Well, it’s been a very challenging and strange old year, hasn’t it? In some ways, it feels like it has really dragged on, yet it only seems like two minutes since last Christmas! You may have been fortunate and realised new career opportunities during the pandemic, or perhaps the worst has happened, and you have found yourself facing redundancy.

The future of work in 2021

As we reflect and wrap up 2020, I thought it would be interesting to look at how a new decade and a post-COVID workplace may differ to the ‘old normal’.

1. Wellbeing

2020 has put a significant strain on our mental health and stalled many career progression plans. As we move into 2021, HR teams and line managers will have a huge role to play in helping employees cope with the impact of the pandemic, as well as supporting those who begin to return to work after furlough.

Many companies have relaxed their rules surrounding working hours to allow employees to juggle work, home, schooling, isolation periods and exercise. Numerous surveys have been carried out, which suggest that many people are reluctant to go back to the standard ‘9 to 5’ and see the long-term benefits of variable working arrangements.

Wellbeing is a hot topic with businesses, and it looks set to stay that way as we continue to strive for that all-important work-life balance.

2. Flexibility

There’s been widespread adoption of virtual meeting tools such as Zoom and Microsoft Teams due to the pandemic. This has enabled people to ‘see’ their colleagues and customers on a regular basis, thereby strengthening connections and helping to combat feelings of isolation. Although many people will be looking forward to seeing their co-workers face-to-face at last, moving forward, a blended approach to meetings is likely to be adopted by many companies.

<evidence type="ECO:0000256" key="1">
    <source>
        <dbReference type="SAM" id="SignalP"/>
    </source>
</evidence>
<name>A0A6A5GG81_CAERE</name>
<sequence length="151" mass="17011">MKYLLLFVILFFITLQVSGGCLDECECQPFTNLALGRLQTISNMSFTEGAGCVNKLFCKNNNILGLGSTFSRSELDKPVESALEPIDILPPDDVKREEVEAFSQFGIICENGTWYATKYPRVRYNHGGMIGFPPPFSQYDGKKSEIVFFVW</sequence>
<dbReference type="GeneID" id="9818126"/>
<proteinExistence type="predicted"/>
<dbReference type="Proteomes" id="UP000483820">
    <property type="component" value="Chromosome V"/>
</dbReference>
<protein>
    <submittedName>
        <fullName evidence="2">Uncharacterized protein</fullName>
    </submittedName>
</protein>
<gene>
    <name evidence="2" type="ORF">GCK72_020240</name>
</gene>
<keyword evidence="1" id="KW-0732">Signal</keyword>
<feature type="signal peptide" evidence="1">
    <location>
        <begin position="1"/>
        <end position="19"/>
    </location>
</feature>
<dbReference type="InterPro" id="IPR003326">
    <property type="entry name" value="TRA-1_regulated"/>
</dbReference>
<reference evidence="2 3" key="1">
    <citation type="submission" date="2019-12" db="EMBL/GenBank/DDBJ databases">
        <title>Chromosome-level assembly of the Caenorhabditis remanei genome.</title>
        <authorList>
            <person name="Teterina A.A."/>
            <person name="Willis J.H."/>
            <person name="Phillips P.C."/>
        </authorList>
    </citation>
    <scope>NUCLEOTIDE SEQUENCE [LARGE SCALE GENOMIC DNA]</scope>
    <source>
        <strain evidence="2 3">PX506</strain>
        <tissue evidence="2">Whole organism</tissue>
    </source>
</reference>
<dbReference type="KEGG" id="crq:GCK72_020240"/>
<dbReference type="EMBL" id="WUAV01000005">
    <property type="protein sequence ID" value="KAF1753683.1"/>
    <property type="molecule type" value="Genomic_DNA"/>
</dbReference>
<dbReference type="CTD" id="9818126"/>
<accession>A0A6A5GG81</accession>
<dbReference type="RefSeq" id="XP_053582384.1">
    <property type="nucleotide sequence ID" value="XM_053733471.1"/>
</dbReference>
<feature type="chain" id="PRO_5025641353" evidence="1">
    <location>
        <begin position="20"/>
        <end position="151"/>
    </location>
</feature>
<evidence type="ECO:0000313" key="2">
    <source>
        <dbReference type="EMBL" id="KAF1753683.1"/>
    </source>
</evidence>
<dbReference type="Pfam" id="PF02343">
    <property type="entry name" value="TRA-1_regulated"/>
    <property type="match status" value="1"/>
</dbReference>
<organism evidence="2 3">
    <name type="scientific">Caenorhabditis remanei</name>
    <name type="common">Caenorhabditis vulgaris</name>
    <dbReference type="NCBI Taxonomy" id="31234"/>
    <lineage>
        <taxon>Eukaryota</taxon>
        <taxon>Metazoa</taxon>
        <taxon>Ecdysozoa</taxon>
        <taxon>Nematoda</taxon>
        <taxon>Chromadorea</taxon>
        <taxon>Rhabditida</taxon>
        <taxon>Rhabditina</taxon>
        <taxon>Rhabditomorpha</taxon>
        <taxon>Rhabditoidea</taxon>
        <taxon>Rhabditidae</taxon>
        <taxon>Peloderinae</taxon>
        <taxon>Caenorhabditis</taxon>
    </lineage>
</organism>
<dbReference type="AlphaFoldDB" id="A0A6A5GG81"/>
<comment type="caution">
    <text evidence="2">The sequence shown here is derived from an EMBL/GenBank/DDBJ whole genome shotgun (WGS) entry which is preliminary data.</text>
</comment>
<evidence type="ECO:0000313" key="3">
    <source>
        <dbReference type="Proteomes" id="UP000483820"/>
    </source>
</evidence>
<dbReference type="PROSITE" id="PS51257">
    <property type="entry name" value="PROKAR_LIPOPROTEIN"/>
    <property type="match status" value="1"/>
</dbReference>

Coupled with variable working arrangements, this blended approach to meetings will increase flexibility and could have enormous benefits, especially for women who are more likely to compromise their careers to accommodate the needs of their families. More often than not, women don’t want to take a career break, but it’s sometimes been the only option due to the historical inflexibility of many roles.

3. The physical workplace

A rise in hub and ‘conference’ offices is expected as businesses review their physical workspaces. Office buildings may become a place to gather for meetings, whilst focussed work is done remotely. This will be appealing to organisations seeking to reduce their facility overheads.

Elements of managing the pandemic may become commonplace, with desks left socially distanced, and sanitisers and wipes the norm.

4. Training

Organisations have had to adapt to challenging circumstances and training has undoubtedly taken a back seat during the last nine months. Losing middle management roles during necessary reorganisations has also led to a wealth of experience and skills being removed from the workplace. In uncertain times, strong leadership and management skills aren’t just important; they are critical. Businesses that recognise this and begin to invest in relevant training will emerge from COVID-19 stronger than those who don’t.

With homeworking staying for the foreseeable future, organisations need to look at upskilling their line managers. Managing homeworking teams requires an atmosphere of trust and understanding, and a unique set of managerial skills will be needed to achieve this.

5. The role of freelancers

As businesses slowly recover from the global pandemic, they are likely to be hesitant when it comes to recruiting permanent positions. More organisations will see the benefit of hiring freelancers to fill the skills gaps they may have in their teams. This will enable businesses to obtain the on-demand workforce they require in order to achieve their goals, without putting too much strain on the precious bottom line.

So, as you can see, whilst we all get ready for a much-needed break following a year of unprecedented challenges and uncertainty, we can also look forward to a year of new approaches and opportunities to do things differently.

Finally, I’d like to thank you for your support in 2020 and wish you all a very merry Christmas, and a happy and healthy new year.